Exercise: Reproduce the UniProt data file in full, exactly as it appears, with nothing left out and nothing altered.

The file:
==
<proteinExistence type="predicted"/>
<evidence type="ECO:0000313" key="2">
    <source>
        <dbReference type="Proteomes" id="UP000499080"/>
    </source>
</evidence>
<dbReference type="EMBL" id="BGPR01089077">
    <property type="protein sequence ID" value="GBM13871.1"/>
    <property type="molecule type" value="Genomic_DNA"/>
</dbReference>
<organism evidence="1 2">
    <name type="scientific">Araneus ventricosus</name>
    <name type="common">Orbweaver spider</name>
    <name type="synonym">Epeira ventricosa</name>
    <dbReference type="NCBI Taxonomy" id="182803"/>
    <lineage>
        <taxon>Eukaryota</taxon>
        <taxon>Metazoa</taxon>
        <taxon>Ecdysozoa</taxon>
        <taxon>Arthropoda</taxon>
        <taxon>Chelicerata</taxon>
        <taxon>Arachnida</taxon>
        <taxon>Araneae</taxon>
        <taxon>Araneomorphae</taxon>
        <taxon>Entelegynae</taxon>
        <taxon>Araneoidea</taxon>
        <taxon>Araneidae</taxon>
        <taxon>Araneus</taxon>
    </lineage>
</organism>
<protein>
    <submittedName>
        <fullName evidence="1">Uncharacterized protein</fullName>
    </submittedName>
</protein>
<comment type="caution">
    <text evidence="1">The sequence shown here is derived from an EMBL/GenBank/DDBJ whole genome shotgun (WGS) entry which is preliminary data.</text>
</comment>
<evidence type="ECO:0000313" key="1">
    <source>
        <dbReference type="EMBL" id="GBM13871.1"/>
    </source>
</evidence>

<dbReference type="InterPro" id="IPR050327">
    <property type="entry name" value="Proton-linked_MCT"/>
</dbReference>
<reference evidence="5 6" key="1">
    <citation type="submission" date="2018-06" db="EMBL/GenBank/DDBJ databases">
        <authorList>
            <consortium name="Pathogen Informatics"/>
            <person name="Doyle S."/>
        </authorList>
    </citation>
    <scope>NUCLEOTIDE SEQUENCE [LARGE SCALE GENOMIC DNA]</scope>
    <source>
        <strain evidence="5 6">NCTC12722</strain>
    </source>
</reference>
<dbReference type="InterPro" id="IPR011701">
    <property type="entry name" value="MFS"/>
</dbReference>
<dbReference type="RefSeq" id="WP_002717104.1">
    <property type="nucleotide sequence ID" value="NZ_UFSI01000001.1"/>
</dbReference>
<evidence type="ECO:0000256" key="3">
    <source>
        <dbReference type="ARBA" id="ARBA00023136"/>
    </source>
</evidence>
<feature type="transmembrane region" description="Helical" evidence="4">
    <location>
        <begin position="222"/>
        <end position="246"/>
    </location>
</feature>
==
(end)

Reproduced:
<proteinExistence type="predicted"/>
<evidence type="ECO:0000313" key="2">
    <source>
        <dbReference type="Proteomes" id="UP000499080"/>
    </source>
</evidence>
<dbReference type="EMBL" id="BGPR01089077">
    <property type="protein sequence ID" value="GBM13871.1"/>
    <property type="molecule type" value="Genomic_DNA"/>
</dbReference>
<organism evidence="1 2">
    <name type="scientific">Araneus ventricosus</name>
    <name type="common">Orbweaver spider</name>
    <name type="synonym">Epeira ventricosa</name>
    <dbReference type="NCBI Taxonomy" id="182803"/>
    <lineage>
        <taxon>Eukaryota</taxon>
        <taxon>Metazoa</taxon>
        <taxon>Ecdysozoa</taxon>
        <taxon>Arthropoda</taxon>
        <taxon>Chelicerata</taxon>
        <taxon>Arachnida</taxon>
        <taxon>Araneae</taxon>
        <taxon>Araneomorphae</taxon>
        <taxon>Entelegynae</taxon>
        <taxon>Araneoidea</taxon>
        <taxon>Araneidae</taxon>
        <taxon>Araneus</taxon>
    </lineage>
</organism>
<protein>
    <submittedName>
        <fullName evidence="1">Uncharacterized protein</fullName>
    </submittedName>
</protein>
<comment type="caution">
    <text evidence="1">The sequence shown here is derived from an EMBL/GenBank/DDBJ whole genome shotgun (WGS) entry which is preliminary data.</text>
</comment>
<evidence type="ECO:0000313" key="1">
    <source>
        <dbReference type="EMBL" id="GBM13871.1"/>
    </source>
</evidence>

<dbReference type="InterPro" id="IPR050327">
    <property type="entry name" value="Proton-linked_MCT"/>
</dbReference>
<reference evidence="5 6" key="1">
    <citation type="submission" date="2018-06" db="EMBL/GenBank/DDBJ databases">
        <authorList>
            <consortium name="Pathogen Informatics"/>
            <person name="Doyle S."/>
        </authorList>
    </citation>
    <scope>NUCLEOTIDE SEQUENCE [LARGE SCALE GENOMIC DNA]</scope>
    <source>
        <strain evidence="5 6">NCTC12722</strain>
    </source>
</reference>
<dbReference type="InterPro" id="IPR011701">
    <property type="entry name" value="MFS"/>
</dbReference>
<dbReference type="RefSeq" id="WP_002717104.1">
    <property type="nucleotide sequence ID" value="NZ_UFSI01000001.1"/>
</dbReference>
<evidence type="ECO:0000256" key="3">
    <source>
        <dbReference type="ARBA" id="ARBA00023136"/>
    </source>
</evidence>
<feature type="transmembrane region" description="Helical" evidence="4">
    <location>
        <begin position="222"/>
        <end position="246"/>
    </location>
</feature>